Louisiana School Performance Scores to be Released Today

Louisiana School Performance Scores to be Released Today

Annual school performance scores are scheduled for release Thursday by the Louisiana Department of Education.

Baton Rouge -- Annual school performance scores are scheduled for release Thursday by the Louisiana Education Department, and with the grades will come some changes. 

The Times Picayune/NOLA.com reports the state has modified both the grading scale and the method, and it will be issuing two letter grades: one that reflects the school's score under the new system, and one that reflects what the school would have scored under the old system.

The biggest change is that performance scores for public schools will now be more heavily based on student performance on standardized tests. For high schoolers, performance on the ACT, and for elementary and middle schoolers, scores will be based LEAP and iLEAP tests. In addition, the maximum number of points that each school may earn is falling from 200 to 150.

This year's scale is:


  • A -- 100-150 points
  • B -- 85-99.9
  • C -- 70-84.9
  • D -- 50-69.9
  • F --0-49.9


The previous scale was:


  • A -- 120-200
  • B --105-119.9
  • C - 90-104.9
  • D --75-89.9
  • F -- 0-74.9


In a previous announcement of the new scoring system, Education Superintendent White explained the reasoning behind issuing two letter grades this year.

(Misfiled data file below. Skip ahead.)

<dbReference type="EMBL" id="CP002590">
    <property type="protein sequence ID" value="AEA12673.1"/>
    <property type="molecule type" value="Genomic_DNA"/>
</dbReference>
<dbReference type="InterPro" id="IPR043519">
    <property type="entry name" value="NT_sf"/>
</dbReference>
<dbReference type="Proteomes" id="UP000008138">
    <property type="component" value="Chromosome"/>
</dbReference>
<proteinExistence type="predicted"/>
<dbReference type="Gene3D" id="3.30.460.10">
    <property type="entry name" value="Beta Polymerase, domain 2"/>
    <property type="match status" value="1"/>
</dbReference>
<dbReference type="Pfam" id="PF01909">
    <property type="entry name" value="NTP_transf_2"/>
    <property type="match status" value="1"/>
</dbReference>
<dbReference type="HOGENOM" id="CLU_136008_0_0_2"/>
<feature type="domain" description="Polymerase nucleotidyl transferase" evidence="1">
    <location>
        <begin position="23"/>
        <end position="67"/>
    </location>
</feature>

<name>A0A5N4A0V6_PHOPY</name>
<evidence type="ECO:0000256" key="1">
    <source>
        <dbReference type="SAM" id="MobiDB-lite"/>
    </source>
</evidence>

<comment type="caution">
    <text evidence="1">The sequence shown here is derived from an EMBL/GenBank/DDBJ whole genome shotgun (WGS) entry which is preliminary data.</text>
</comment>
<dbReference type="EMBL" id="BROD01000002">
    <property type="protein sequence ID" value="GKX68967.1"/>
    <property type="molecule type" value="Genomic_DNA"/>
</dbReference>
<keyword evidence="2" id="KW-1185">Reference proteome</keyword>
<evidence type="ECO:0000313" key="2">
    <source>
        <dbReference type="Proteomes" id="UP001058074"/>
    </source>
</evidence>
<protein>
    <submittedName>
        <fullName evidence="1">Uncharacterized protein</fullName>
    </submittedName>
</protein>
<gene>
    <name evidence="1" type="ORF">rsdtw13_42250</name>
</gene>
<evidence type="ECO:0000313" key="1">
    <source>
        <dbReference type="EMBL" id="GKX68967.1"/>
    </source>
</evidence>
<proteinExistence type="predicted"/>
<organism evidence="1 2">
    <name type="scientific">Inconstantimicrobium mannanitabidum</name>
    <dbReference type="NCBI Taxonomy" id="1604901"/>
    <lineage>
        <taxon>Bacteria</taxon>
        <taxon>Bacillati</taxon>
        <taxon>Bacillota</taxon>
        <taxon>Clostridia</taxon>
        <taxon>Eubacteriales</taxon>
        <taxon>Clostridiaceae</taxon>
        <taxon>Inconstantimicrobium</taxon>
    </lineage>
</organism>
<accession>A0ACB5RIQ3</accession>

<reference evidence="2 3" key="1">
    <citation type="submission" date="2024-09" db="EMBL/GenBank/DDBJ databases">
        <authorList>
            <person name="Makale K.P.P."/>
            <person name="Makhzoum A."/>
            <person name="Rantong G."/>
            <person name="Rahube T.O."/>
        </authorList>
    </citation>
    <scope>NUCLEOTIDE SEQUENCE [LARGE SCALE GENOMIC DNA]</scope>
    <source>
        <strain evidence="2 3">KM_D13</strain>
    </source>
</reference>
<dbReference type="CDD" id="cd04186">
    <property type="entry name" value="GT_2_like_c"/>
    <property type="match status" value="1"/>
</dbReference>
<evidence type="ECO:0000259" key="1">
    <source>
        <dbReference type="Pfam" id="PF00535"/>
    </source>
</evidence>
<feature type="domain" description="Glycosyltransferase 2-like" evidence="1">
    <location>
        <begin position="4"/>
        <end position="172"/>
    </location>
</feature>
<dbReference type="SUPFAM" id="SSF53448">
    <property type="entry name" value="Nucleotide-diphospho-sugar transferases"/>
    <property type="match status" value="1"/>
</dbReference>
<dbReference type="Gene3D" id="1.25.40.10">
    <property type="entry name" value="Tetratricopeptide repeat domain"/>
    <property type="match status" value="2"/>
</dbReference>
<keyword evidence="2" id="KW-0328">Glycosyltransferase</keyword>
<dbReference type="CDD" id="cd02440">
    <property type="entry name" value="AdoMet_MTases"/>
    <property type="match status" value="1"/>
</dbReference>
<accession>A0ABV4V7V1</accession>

"We are providing a transition letter grade so that schools can see using the same formula as last year how well they did this year," he said. "And we're including the new grade to ensure that as we transition to the new system, we give families a clear apples to apples comparison."

As for the method of grading, the previous rating system for elementary schools counted student scores on iLEAP and LEAP tests for 90 percent of the school's grade. School attendance accounted for 10 percent of the grade. Now, however, these schools will be graded entirely student test scores.

For middle schools, 90 percent was formerly based on test scores, 5 percent on attendance and 5 percent on dropout rates. This year, 95 percent will be based on test scores, and 5 percent will be based on how many students drop out or don't progress to the next grade level.

At the high school level, 70 percent of the school's grade was based on end-of-course examinations, 30 percent on graduation rates. This year, 25 percent will be based on ACT scores, 25 percent on end-of-course exams and 50 percent on graduation rates.

Another change is that schools no longer will receive any points for students scoring in the two lowest tiers of LEAP and iLEAP exams: unsatisfactory and approaching basic. But in an effort to avoid a drastic decrease in some schools' scores, the state is implementing a bonus system, where schools may receive as many as 10 points for students who scored in the two lowest tiers but who made significant progress from the previous year.

White says he does not expect to see a drastic shift in the number of schools rated highly or poorly under the new grading system. He has proposed that no matter how elementary and middle school students performed on tests this year, no school would see its letter grade drop more than one letter grade. 


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